Starmer’s latest attempt to reinvent himself is an even more shameless regurgitation of the ‘my dad was a toolmaker’ misdirection
Keir Starmer has attempted to divert from his continued refusal to commit Labour to the most obvious and only truly workable solution to the cost-of-corporate-greed crisis – renationalising the energy sector (at least) – by pushing even harder the mythology of his working-class childhood.
Telling the BBC yet again that ‘My dad worked in a factory and my mum worked as a nurse’, he went even further, claiming poverty as a child – not ‘great poverty’, he says, but the kind that means the family went, supposedly for months, with power and phone lines cut off because of an inability to pay the bills:
I actually do know what it is like to sit around the kitchen table not being able to pay your bills.
I remember our utilities, our phone being cut off because we couldn’t pay the bill, so I know what is going through people’s minds.
But the myth is exploded by the reports from multiple sources, which Starmer has never challenged or corrected, that his father owned the factory in which he worked – and even if not, in those days a family with two earners would have been able to afford bills, even in Surrey.
And his dad went on to become the director of the ‘Donkey Breed Society’, perhaps not your typical humble toolmaker’s retirement activity.
Keir Starmer is a couple of years older than me. I grew up with a dad who was a toolmaker and who would never have even accepted promotion to foreman because it would have meant siding with management. My mother was a stay-at-home mam and we grew up with no central heating, with an outside toilet that used to be kept from freezing in winter by a small meths burner lit in the corner under the cistern pipe – and we didn’t have a phone, nor did any of my friends’ families. My parents only got one years after I left home.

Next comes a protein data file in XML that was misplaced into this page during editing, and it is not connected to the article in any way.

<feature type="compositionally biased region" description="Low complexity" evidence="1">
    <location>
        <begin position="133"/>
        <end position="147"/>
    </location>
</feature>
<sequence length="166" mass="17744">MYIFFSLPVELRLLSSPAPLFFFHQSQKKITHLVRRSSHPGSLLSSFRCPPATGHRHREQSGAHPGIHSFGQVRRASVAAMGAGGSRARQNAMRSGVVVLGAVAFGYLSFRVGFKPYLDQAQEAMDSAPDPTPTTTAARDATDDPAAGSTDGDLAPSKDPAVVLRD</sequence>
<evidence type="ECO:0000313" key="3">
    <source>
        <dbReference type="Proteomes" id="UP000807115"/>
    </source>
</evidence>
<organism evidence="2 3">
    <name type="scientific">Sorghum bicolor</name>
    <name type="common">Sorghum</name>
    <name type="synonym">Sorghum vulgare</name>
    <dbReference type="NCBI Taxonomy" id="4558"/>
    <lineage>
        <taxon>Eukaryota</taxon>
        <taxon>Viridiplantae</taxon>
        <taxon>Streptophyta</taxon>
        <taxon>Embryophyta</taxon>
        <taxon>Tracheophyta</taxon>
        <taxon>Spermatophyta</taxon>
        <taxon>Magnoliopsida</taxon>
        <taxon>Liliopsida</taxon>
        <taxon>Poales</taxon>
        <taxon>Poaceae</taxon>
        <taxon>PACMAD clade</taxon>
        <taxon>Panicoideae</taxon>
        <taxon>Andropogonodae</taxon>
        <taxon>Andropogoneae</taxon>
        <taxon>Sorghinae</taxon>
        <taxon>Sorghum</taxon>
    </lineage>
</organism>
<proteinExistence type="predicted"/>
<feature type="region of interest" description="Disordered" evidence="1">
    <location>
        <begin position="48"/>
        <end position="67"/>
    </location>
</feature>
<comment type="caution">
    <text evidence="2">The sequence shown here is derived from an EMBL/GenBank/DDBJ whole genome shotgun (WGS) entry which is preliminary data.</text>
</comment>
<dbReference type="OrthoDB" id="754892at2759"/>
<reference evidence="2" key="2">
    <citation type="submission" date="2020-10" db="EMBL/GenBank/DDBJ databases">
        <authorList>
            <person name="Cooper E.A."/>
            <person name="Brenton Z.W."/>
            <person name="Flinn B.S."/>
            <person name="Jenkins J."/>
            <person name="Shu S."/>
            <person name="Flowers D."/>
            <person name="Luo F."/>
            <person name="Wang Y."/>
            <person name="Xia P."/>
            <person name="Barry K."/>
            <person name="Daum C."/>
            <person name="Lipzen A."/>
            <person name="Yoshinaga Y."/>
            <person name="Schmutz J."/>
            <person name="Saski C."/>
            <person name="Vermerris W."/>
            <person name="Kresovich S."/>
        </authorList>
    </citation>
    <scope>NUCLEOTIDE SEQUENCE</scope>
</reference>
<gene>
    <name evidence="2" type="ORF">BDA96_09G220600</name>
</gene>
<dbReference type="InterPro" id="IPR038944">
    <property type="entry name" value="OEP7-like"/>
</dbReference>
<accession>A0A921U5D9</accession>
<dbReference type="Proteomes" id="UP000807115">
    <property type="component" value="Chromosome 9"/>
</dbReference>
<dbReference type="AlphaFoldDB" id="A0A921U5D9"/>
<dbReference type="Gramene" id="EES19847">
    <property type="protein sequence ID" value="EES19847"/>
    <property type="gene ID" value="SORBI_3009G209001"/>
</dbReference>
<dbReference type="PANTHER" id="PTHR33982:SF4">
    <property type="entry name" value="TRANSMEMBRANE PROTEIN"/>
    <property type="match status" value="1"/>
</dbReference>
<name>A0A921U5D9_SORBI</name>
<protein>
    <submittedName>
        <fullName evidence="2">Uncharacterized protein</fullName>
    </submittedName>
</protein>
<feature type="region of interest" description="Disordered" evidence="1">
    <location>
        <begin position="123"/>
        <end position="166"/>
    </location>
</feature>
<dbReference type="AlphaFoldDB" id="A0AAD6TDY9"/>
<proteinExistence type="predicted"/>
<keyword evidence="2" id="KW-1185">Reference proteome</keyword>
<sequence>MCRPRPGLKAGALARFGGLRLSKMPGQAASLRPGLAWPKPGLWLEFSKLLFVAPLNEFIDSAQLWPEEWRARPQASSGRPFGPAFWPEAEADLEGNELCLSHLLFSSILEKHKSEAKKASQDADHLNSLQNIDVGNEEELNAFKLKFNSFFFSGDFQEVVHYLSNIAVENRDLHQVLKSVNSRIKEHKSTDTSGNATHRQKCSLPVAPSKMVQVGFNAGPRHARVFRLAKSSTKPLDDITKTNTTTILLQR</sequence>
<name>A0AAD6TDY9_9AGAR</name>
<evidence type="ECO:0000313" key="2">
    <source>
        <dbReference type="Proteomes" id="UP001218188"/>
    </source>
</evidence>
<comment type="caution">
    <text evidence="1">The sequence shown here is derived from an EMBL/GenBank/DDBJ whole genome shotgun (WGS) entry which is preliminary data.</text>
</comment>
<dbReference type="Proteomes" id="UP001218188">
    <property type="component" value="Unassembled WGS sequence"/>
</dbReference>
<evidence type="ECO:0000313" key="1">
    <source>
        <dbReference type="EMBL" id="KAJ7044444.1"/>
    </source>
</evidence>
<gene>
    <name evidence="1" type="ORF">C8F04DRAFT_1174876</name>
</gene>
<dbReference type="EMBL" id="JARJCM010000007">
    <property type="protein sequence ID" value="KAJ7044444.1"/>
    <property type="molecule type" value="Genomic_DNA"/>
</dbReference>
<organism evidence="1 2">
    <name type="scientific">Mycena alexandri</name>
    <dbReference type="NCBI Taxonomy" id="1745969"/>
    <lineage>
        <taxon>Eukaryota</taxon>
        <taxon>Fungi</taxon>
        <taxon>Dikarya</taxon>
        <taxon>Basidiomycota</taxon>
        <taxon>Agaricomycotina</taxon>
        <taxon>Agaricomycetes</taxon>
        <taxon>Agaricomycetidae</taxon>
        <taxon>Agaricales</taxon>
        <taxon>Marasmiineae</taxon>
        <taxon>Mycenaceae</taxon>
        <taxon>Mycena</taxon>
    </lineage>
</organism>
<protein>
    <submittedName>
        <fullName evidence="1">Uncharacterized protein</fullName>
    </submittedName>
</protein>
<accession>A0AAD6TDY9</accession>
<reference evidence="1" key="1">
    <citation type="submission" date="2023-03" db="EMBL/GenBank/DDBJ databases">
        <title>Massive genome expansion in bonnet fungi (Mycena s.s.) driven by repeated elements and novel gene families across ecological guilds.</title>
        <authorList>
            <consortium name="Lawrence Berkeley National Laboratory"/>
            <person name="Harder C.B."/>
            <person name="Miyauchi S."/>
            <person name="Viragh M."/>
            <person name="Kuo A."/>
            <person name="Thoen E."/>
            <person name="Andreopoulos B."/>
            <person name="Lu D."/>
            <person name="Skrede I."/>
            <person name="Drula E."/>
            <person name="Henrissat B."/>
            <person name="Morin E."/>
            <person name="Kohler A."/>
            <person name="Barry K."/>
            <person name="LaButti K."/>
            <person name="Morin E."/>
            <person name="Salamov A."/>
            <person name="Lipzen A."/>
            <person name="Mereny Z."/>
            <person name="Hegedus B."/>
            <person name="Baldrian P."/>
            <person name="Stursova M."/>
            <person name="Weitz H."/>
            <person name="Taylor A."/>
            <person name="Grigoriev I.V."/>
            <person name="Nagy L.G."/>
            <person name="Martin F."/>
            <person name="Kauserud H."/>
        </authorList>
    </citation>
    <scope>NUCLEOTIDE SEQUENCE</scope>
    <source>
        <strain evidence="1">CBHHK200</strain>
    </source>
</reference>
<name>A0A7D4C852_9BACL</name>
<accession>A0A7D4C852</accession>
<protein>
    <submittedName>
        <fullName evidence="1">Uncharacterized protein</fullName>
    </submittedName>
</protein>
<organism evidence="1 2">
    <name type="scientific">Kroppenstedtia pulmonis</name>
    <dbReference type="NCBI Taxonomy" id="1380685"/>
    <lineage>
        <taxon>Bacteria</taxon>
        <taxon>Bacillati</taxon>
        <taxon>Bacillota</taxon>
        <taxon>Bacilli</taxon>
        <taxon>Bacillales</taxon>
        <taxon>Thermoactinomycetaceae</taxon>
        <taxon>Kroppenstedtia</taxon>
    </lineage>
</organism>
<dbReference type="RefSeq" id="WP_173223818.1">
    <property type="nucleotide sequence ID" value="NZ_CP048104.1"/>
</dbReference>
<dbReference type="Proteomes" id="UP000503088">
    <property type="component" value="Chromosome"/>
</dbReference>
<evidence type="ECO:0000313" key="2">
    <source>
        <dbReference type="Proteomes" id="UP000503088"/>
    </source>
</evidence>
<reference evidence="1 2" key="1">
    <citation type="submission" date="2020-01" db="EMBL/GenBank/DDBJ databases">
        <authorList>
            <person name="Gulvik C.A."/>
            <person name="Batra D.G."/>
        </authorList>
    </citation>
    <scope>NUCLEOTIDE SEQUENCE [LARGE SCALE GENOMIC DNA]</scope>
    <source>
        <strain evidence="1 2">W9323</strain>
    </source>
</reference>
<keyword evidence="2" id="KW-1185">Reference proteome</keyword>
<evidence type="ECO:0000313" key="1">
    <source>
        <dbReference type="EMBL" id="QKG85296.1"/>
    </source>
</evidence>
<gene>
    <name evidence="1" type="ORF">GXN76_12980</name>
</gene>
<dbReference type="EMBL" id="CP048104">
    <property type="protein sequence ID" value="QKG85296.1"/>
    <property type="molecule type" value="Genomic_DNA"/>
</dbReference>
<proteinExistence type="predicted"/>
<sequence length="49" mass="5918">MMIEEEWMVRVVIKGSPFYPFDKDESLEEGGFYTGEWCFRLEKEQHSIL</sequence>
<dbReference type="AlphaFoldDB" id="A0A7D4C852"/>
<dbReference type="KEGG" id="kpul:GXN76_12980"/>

So I know the smell of sh*t when I come across it.
And Starmer’s horse-version of it is even worse now, because he claims he gets what is ‘going through [the] minds’ of people who are being pushed further into desperate poverty by corporate greed and the refusal of government and opposition to offer meaningful change to solve the situation.
Yet Starmer has enjoyed double income for much of his time as an MP. On top of his substantial salary as an MP and as leader (I know) of the ‘opposition’, while an MP he earned at least a further £86,883 in non-parliamentary earnings for just 275 hours of work, a rate of around £315 per hour.
And as is now common knowledge but at the time he hid, during his campaign to become Labour leader, he accepted huge sums of money from extremely wealthy backers who were hostile to the very people Starmer was making his (now long-shredded) campaign promises.
Starmer is a grotesque parody bearing no resemblance to what an actual Labour leader should be – and he certainly has no business claiming to understand the plight of the millions of poor in this Tory/Tory-lite banana republic of a country while demonstrating his contempt for for them and refusing to offering any actual change to the causes of their suffering.
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